Be a good example for your children. Trust that they will follow it. If they see violence, they will be violent. If they see you fighting or yelling all the time, that’s what they will do. If they see you using gentle hands, that’s what they will reflect. Children are sponges. They pick up on everything they see. So, what do you want them to reflect?

Love of Leap Frog-FOUR Item Reviews!

Topper     Yesterday we finally got Caleb’s room completely put together and I realized something. I have absolutely no complaints with any of the Leap Frog items that we own. They all serve a wonderful purpose; educational fun. My son, at five months, can use all of these objects to some extent, doesn’t get bored easily with them, and I feel comfortable letting him play with them even though two are “screens.” Also I want to mention that we own more than just these four things but I want to focus on them because they are in constant and current use around here.

Flashcards

Some people would wonder why flash cards would be so important to me, but let me just tell you, I’ve never seen such useful and helpful cards as these. One huge factor to me is that there are separate lower case and uppercase cards. Most cards out there have both on one card and I find that that can be very confusing for early learners. This way they can really focus on one shape at a time. The colors for each are a different shade of green also, great for easy sorting. The dog eared shape helps with organizing as well. The backs of the cards have pictures on them to illustrate each letter. You get two separate images which means two examples which opens the child up to seeing letters don’t just work for one word. A wonderful feature Leap Frog has provided is a card with activities on it. Most the time, you get a pack of cards and have to work with them your own way. You don’t think, oh hey these can be used ten different ways. Leap Frog has given us that option! You’re probably wondering why these are something we use when my son is only five months old. Well, I’m teaching him his letters and guess what. He already can identify A to E with no problem thanks to these cards. He loves holding and staring at them!

LeapTop

The LeapTop! Oh my goodness. For only $20 you get a customizable and totally educational learning tool for your little. Caleb is a tad too young to really get the full use of this but I love it already. The fact you can customize it makes it way above the rest. You can put different songs and messages on it for your littles which helps it not get too repetitive. It also has three settings. Animals, music, and alphabet. Each with fun animations and sounds to accompany the learning, it really keeps the kiddos happy and entertained. From birth to five years, this is an absolute must from Leap Frog.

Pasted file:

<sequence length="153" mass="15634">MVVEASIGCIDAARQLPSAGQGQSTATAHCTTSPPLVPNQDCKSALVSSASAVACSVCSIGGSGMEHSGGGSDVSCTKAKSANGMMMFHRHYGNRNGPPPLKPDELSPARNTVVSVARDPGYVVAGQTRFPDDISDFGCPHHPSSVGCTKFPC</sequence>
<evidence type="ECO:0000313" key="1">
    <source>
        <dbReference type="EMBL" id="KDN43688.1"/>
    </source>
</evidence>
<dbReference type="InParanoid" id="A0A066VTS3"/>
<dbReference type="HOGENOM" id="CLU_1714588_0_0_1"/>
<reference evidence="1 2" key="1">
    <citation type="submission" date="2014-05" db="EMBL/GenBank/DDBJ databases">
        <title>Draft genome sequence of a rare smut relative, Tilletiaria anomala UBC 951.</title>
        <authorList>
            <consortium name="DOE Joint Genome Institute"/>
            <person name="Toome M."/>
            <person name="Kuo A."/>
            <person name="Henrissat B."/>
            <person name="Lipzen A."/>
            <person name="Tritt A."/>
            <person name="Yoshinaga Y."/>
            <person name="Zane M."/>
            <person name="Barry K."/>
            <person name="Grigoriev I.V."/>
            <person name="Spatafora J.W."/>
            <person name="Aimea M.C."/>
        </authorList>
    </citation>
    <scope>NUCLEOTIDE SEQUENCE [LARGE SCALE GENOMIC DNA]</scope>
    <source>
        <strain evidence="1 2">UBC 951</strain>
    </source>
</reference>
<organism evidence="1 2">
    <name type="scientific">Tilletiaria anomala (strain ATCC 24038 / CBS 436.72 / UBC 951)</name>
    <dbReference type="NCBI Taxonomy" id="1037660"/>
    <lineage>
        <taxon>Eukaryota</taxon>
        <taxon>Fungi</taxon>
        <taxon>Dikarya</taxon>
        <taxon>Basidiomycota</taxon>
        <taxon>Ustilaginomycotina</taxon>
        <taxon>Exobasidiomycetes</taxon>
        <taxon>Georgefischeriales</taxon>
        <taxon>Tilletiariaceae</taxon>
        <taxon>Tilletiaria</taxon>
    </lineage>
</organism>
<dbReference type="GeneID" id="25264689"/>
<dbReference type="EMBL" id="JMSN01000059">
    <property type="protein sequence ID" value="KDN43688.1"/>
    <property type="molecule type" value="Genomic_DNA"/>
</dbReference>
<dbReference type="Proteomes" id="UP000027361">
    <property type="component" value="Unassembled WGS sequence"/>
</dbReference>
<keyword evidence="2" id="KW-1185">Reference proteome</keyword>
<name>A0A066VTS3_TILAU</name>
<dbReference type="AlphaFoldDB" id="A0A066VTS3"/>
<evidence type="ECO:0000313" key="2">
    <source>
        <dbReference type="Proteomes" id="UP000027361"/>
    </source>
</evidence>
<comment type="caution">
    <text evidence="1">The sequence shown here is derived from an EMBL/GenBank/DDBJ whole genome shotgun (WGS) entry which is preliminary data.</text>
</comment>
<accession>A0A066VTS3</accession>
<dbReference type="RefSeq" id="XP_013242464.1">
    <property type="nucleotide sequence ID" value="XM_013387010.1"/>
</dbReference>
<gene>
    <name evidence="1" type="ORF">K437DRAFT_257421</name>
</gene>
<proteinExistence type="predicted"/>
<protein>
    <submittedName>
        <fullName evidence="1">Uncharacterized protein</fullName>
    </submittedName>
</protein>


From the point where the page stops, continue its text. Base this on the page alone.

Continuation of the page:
LeapFrog Chat & Count Phone

 

This LeapFrog Chat & Count Phone is one small this that is great for when your in the car or on a walk with the stroller. Or any time really. All children love our fancy smart phones so give them their own! This adorable, easy to hold and use toy helps teach numbers, pretends to call, and plays music while the little puppy dances on the screen. $12 well spent. My little man will play with this in his car seat for half an hour no problem. He laughs at the puppy and I think he has figured out the cause and effect of each button. Great for coordination and entertainment all in one.

Chair

Now my, and Caleb’s, all time favorite. The Magic Moments Learning Seat! This right here is the best investment for any baby and should be on everyone’s wishlist. At first you put baby in and see a mirror, which is so much fun in itself. Anything with a mirror they can look at themselves with makes me happy. Even more amazing though, when you turn it on… IT IS A SCREEN. With three amazing settings, one that names the animal and colors, one that makes up cute rhymes about the animals, and one that names the composer and plays great classical music there is an endless supply of entertainment. The colors dance across the screen as it talks to baby. I say it that way too because at first I thought it wasn’t loud enough because I could barely hear it myself, but when I put my head by Caleb’s, I realized it was the perfect volume for him. This is the same for the Vibration feature. It seems to not do much but it’s more than enough for our littles. The other nice thing with the vibration is that if the seat doesn’t feel movement, it will shut off after about fifteen minutes which helps save the battery. In general, the battery life on this thing is amazing. I’ve had it since December, purchased it used with already old batteries, and it still works no problem. One MORE thing that is awesome is that baby kicking his feet also activates the screen. If they hit the feet board it plays a medley and colors dance across the screen in time with it. That is one feature I’ve never seen but once Caleb figured it out, he wouldn’t stop. It thrilled him to no end.

Over all, these are four items I would recommend to anyone. I love them all dearly and I am very judgmental when it comes to things my son gets to play with. So, check them out. Which Leap Frog item is your favorite? Let me know in the comments bellow. Thanks for reading!